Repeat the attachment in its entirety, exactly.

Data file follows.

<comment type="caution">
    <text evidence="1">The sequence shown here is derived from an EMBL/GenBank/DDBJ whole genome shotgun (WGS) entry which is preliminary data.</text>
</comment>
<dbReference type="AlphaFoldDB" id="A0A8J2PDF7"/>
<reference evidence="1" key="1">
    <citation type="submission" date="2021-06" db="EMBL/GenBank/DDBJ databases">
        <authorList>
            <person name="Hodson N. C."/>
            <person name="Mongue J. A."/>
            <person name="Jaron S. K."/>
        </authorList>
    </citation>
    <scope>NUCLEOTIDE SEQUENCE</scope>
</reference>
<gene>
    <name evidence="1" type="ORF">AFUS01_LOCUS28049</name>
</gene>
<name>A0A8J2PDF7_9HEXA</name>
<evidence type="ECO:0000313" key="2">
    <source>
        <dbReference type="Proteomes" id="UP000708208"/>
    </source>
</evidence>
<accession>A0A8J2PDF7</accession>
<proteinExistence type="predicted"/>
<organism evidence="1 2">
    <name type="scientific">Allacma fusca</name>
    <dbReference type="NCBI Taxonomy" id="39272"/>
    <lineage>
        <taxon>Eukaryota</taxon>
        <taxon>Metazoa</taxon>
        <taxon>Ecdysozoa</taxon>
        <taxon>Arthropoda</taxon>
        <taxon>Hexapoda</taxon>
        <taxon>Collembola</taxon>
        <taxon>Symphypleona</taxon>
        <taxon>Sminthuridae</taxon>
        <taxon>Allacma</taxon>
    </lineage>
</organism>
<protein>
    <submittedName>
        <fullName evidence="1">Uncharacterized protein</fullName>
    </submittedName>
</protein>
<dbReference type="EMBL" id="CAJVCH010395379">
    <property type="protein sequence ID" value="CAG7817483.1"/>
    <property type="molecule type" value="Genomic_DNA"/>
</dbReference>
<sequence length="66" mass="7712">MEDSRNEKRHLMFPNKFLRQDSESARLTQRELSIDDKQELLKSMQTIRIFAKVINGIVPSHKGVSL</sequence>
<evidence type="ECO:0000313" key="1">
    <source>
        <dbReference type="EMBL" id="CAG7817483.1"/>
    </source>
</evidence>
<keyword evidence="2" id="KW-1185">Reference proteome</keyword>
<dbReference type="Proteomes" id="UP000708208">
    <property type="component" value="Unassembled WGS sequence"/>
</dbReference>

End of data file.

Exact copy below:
<comment type="caution">
    <text evidence="1">The sequence shown here is derived from an EMBL/GenBank/DDBJ whole genome shotgun (WGS) entry which is preliminary data.</text>
</comment>
<dbReference type="AlphaFoldDB" id="A0A8J2PDF7"/>
<reference evidence="1" key="1">
    <citation type="submission" date="2021-06" db="EMBL/GenBank/DDBJ databases">
        <authorList>
            <person name="Hodson N. C."/>
            <person name="Mongue J. A."/>
            <person name="Jaron S. K."/>
        </authorList>
    </citation>
    <scope>NUCLEOTIDE SEQUENCE</scope>
</reference>
<gene>
    <name evidence="1" type="ORF">AFUS01_LOCUS28049</name>
</gene>
<name>A0A8J2PDF7_9HEXA</name>
<evidence type="ECO:0000313" key="2">
    <source>
        <dbReference type="Proteomes" id="UP000708208"/>
    </source>
</evidence>
<accession>A0A8J2PDF7</accession>
<proteinExistence type="predicted"/>
<organism evidence="1 2">
    <name type="scientific">Allacma fusca</name>
    <dbReference type="NCBI Taxonomy" id="39272"/>
    <lineage>
        <taxon>Eukaryota</taxon>
        <taxon>Metazoa</taxon>
        <taxon>Ecdysozoa</taxon>
        <taxon>Arthropoda</taxon>
        <taxon>Hexapoda</taxon>
        <taxon>Collembola</taxon>
        <taxon>Symphypleona</taxon>
        <taxon>Sminthuridae</taxon>
        <taxon>Allacma</taxon>
    </lineage>
</organism>
<protein>
    <submittedName>
        <fullName evidence="1">Uncharacterized protein</fullName>
    </submittedName>
</protein>
<dbReference type="EMBL" id="CAJVCH010395379">
    <property type="protein sequence ID" value="CAG7817483.1"/>
    <property type="molecule type" value="Genomic_DNA"/>
</dbReference>
<sequence length="66" mass="7712">MEDSRNEKRHLMFPNKFLRQDSESARLTQRELSIDDKQELLKSMQTIRIFAKVINGIVPSHKGVSL</sequence>
<evidence type="ECO:0000313" key="1">
    <source>
        <dbReference type="EMBL" id="CAG7817483.1"/>
    </source>
</evidence>
<keyword evidence="2" id="KW-1185">Reference proteome</keyword>
<dbReference type="Proteomes" id="UP000708208">
    <property type="component" value="Unassembled WGS sequence"/>
</dbReference>